The role of husbands in women's health-seeking behaviour

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University of New Brunswick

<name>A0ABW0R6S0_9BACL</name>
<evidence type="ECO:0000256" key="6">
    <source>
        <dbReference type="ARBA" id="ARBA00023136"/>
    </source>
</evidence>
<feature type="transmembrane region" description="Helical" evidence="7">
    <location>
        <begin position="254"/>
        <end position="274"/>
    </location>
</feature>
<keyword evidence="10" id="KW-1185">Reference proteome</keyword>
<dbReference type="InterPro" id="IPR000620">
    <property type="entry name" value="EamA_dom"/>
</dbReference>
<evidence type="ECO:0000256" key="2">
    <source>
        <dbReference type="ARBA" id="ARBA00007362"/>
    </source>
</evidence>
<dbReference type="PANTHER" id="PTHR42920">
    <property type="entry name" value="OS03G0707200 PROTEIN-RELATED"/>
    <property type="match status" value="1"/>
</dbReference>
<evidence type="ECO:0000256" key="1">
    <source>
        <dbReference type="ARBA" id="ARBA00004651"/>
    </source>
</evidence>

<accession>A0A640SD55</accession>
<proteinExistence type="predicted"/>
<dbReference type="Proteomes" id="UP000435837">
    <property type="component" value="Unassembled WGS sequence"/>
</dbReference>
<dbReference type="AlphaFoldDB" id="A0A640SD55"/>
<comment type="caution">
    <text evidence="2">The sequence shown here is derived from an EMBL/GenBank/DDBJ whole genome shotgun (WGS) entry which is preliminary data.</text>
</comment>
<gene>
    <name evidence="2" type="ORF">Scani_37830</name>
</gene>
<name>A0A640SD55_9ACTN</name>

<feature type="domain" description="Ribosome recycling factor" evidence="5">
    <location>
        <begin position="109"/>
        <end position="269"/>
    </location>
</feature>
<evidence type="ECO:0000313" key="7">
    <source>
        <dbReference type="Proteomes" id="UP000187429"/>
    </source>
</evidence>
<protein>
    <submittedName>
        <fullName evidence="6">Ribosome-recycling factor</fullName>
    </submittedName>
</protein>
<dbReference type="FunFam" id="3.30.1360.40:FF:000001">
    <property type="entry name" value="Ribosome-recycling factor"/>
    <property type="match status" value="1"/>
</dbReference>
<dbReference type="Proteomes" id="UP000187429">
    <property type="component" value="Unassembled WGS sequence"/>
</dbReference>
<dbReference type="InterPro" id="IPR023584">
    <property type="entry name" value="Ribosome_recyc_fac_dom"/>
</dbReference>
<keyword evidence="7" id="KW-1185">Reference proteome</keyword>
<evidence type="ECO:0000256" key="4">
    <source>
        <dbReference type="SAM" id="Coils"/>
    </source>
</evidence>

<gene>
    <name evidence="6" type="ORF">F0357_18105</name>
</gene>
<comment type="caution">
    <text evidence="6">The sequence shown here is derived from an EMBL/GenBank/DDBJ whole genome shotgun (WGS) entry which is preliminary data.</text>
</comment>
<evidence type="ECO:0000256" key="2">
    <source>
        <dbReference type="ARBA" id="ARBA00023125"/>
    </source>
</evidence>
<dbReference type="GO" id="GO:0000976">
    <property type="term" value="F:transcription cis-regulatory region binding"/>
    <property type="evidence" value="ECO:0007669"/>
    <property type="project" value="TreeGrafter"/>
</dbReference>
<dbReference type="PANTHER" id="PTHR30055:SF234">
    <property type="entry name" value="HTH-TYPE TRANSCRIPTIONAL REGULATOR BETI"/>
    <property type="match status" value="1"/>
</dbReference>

I have studied the role of husbands in women’s health-seeking behavior. My research participants are women, men, and community-level workers of a local NGO, from a marginalised and impoverished community residing in a slum neighborhood known as Gautampuri (Delhi, India). I used qualitative research design and fieldwork strategy, and participant observation, focus-group discussions and semi-structured interview methods. The major contribution of my research to sociological theory is the construct of the concepts of ideal versus actual role of husbands. My findings reveal that in Gautampuri community, husbands’ role is articulated in two distinct ways: the ‘actual’ and the ‘ideal’ role performance (that is, what husbands’ role should be); and the role is comprised of three aspects. The first aspect, which is husbands’ role in women’s health and illness-related behaviors, entails two issues. The first issue (husbands’ knowledge of women’s health/illnesses) embodies a lack of awareness, since matters pertaining to women’s health/bodies are deemed as a woman’s domain, and men always remain detached. The second issue (husbands’ attitudes concerning wellbeing/ailments of their wives) is characterised by apathy and avoidance, and in particular, husbands do not routinely enquire about their wives’ wellbeing. The second aspect, which is husband’s role in the utilisation of medical care services by wives, involves three issues. As regards the first issue (decisions regarding wives’ medical care), the extent and impact of husbands’ influence varies significantly. The second issue (medical treatment of wives) is signified by husbands’ lack of involvement. The third issue (household tasks of wives during illnesses) is characterised by nonparticipation from husbands. This affects women’s health-seeking behavior, as when ailing or bedridden, the foremost impact is on their daily chores, so wives somehow continue their chores; consequently hindering recuperation and/or aggravating ailments. The third aspect, which is husbands’ role in the reproductive behavior of women, encompasses two issues. With respect to the first issue (pregnancy and childbirth), the ‘actual’ role is comprised of a lack of involvement, due to reasons like their tradition of letting elders of husband’s family supervise reproductive matters. Vis-à-vis the second issue (women’s contraception), the ‘actual’ role is contingent on type of contraception. For permanent methods, there is husbands’ influence, but not for temporary methods as wives use them surreptitiously.